# 5. Series 30. Year

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### (3 points)1. space snowman

Consider a snowman consisting of 3 homogeneous spheres of density $ρ$ with centres on a line, floating in free space. The smallest sphere (the head) has radius $r$ and each consecutive sphere has twice the radius of the previous one. Our snowman is the only thing in the universe and it does not rotate in any way. Find the force holding the head to the rest of the snowman.

**Bonus:** Generalise the problem for $N\ge3$ spheres. Will the force converge to a finite value for $N→∞$ or will it go to infinity?

Karel came up with a problem for Fyziklani and realized he wouldn't want to be checking result.

### (3 points)2. spheres in viscous fluids

When solving problems involving drag in air or in general a fluid, we use Newton's resistance equation

$$F=\frac{1}{2}C\rho Sv^2\,,$$

where $Cis$ the drag coefficient of the object in the direction of motion, $ρis$ the density of the fluid, $Sis$ the cross-section area and $vis$ the velocity of the object. This is usually quite accurate for turbulent flow. We are interested in a sphere, for which $C=0.50$. In the case of laminar flow, we usually use Stokes' law

$$F = 6 \pi \eta r v\,,$$

where $ηis$ the dynamic viscosity of the fluid and $ris$ the radius of the sphere. Is there a velocity for which the two resistance forces are equal for the same sphere?. How will this velocity depend on the radius of the sphere?

Karel heard at a conference that people struggle with equations.

### (6 points)3. accurate central collisions

Consider 3 equal non-rotating discs moving in a straight line in the order 1, 2, 3 without friction or any other resistance forces on a horizontal surface. Discs 1 and 2 are moving to the right and disc 3 is moving against them to the left. We know that the velocity of disc 1 is larger than that of disc 2. How do the final velocities (after all collisions) depend on the order in which the collisions take place? What are these velocities? (Do not forget that all answers must be properly justified).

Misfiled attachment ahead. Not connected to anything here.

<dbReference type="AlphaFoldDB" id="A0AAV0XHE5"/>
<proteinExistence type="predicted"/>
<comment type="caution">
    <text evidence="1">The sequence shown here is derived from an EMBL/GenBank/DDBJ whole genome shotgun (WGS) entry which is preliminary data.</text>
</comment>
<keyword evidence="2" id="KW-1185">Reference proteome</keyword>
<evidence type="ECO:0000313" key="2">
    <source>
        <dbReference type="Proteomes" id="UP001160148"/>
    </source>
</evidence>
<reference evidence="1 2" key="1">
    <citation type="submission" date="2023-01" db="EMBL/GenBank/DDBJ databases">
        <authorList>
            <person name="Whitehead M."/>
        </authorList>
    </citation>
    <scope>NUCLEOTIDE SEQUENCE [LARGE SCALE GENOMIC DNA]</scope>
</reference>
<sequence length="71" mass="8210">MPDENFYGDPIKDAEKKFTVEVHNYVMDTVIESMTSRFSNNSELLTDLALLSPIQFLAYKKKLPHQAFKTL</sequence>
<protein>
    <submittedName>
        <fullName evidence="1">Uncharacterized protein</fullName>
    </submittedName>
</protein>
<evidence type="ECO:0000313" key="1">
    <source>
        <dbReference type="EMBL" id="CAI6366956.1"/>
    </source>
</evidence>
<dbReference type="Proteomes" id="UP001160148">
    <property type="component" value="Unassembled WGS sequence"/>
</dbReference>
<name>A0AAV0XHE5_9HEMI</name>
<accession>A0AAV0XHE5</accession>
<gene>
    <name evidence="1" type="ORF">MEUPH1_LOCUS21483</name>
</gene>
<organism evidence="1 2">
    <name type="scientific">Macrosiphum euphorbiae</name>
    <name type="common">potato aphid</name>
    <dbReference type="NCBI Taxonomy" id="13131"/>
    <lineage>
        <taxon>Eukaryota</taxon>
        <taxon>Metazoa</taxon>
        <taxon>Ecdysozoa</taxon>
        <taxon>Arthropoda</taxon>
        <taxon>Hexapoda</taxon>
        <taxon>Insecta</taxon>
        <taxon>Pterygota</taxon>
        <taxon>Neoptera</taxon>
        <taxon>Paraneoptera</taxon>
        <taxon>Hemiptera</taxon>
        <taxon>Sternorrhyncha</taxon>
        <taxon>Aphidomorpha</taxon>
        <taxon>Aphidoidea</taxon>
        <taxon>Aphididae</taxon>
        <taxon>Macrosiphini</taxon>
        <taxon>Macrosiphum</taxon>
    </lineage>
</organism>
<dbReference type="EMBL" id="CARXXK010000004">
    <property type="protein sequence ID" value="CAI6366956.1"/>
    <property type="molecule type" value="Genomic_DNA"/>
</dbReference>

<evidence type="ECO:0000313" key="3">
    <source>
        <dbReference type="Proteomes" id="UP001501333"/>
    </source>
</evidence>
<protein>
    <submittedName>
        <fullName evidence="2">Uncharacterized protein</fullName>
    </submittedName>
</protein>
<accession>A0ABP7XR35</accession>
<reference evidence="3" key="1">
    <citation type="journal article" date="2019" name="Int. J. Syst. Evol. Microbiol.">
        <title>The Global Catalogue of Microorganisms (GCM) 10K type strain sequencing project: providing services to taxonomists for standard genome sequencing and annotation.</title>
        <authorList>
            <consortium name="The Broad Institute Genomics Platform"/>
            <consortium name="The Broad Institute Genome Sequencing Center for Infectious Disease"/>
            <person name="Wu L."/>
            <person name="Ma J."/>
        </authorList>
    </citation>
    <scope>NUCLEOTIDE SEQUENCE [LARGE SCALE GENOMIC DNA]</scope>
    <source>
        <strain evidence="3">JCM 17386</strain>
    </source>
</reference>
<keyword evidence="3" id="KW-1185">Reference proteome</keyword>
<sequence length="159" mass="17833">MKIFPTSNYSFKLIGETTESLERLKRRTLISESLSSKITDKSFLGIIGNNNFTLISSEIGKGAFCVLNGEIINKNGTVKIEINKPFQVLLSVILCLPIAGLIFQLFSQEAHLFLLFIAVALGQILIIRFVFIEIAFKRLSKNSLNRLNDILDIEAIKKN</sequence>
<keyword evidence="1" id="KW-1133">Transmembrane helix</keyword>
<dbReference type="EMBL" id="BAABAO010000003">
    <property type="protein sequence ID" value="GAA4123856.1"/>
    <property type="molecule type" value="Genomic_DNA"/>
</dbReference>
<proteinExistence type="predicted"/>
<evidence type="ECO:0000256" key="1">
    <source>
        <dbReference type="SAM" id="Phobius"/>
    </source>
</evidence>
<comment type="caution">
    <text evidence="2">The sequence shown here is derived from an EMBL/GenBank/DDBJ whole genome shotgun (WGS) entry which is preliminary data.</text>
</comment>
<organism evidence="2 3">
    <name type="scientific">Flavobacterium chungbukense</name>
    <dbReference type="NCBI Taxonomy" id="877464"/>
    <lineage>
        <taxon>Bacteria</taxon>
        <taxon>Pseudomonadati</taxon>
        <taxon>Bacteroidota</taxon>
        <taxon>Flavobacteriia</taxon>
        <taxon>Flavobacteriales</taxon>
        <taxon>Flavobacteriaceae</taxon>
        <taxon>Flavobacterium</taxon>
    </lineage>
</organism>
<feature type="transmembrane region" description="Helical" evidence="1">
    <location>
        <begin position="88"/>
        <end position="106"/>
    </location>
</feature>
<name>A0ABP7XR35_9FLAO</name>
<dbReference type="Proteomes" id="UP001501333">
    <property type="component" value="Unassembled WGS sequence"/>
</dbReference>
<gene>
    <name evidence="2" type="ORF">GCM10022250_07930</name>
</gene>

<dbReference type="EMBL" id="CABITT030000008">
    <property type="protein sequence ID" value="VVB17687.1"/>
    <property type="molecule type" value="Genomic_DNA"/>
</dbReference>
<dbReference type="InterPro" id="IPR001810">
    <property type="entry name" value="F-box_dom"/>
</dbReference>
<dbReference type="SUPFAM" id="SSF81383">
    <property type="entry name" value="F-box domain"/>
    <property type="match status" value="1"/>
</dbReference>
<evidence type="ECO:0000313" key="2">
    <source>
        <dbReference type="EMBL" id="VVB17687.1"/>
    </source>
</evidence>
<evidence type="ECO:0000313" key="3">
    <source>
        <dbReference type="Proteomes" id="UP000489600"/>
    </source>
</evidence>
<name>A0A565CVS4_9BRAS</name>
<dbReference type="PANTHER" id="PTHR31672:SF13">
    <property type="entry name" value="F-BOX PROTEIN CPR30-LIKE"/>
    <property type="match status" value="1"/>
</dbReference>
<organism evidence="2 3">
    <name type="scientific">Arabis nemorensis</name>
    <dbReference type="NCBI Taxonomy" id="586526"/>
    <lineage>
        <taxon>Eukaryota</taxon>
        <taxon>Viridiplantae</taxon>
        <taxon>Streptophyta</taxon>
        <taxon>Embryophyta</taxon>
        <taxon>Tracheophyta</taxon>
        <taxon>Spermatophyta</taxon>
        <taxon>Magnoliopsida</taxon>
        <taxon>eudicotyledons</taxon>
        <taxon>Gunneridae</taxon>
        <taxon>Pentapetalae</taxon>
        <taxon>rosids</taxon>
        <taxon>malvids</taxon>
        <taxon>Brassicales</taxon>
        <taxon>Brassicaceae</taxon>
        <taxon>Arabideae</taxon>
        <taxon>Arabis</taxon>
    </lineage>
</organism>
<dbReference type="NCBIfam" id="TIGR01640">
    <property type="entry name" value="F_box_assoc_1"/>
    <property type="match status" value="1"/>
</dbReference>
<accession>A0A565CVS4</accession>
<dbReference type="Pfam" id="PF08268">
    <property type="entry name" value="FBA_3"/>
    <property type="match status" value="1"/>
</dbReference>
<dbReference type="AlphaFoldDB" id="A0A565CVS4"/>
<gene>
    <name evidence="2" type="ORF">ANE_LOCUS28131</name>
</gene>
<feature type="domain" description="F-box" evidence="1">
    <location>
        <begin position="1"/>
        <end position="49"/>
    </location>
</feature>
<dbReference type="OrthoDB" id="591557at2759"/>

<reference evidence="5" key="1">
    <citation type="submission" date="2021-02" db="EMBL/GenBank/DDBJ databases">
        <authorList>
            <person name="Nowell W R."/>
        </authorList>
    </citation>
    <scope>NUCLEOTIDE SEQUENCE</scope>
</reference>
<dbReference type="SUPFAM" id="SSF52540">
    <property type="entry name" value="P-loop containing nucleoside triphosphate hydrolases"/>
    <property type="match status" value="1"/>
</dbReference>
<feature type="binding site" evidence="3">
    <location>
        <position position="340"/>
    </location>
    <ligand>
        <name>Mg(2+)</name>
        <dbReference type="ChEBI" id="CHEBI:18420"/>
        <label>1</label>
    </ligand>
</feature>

**Bonus:** Discs have different masses.

### (8 points)4. on a string

Two masses of negligible dimensions and mass $m=100g$ are connected by a massless string with rest length $l_{0}=1\;\mathrm{m}$ and spring constant $k=50\;\mathrm{kg}\cdot \mathrm{s}^{-2}$. One of the masses is held fixed and the other rotates around it with frequency $f=2\;\mathrm{Hz}$. The first mass can rotate freely around its axis. At one point the fixed mass is released. Find the minimal separation of the two masses during the resulting motion. Do not consider the effects of gravity and assume the validity of Hook's law.

### (8 points)5. balloon

Consider a balloon with mass $m$ (blown up) and volume $V$ filled with helium. An infinite string of length density $τ=10gm^{-1}$ is tied to the balloon. Assuming the atmosphere is isothermal, in which the pressure depends on height $z$ as

$p=p_0e^{-z/z_0}\$,,

($z_{0}$ is a parameter of the atmosphere), what is the maximum height the balloon will reach?

### (8 points)P. glasses

Describe the imaging system of a microscope (consisting of two convex lenses) and that of a Keplerian telescope. Explain the difference in function and construction of a microscope and a telescope and sketch the rays passing through the systems. How can we usefully define magnification for these optical systems? Derive the equations for magnification.

Kuba finally understood, how it all works!

### (12 points)E. fishing line

Measure the shear modulus $G$ (modulus in torsion) of a fishing line. Unfortunately, we are unable to mail the fishing line samples abroad, we therefore ask that you obtain one by yourself and include pictures of the line (and the reel it came from) you use in your solution.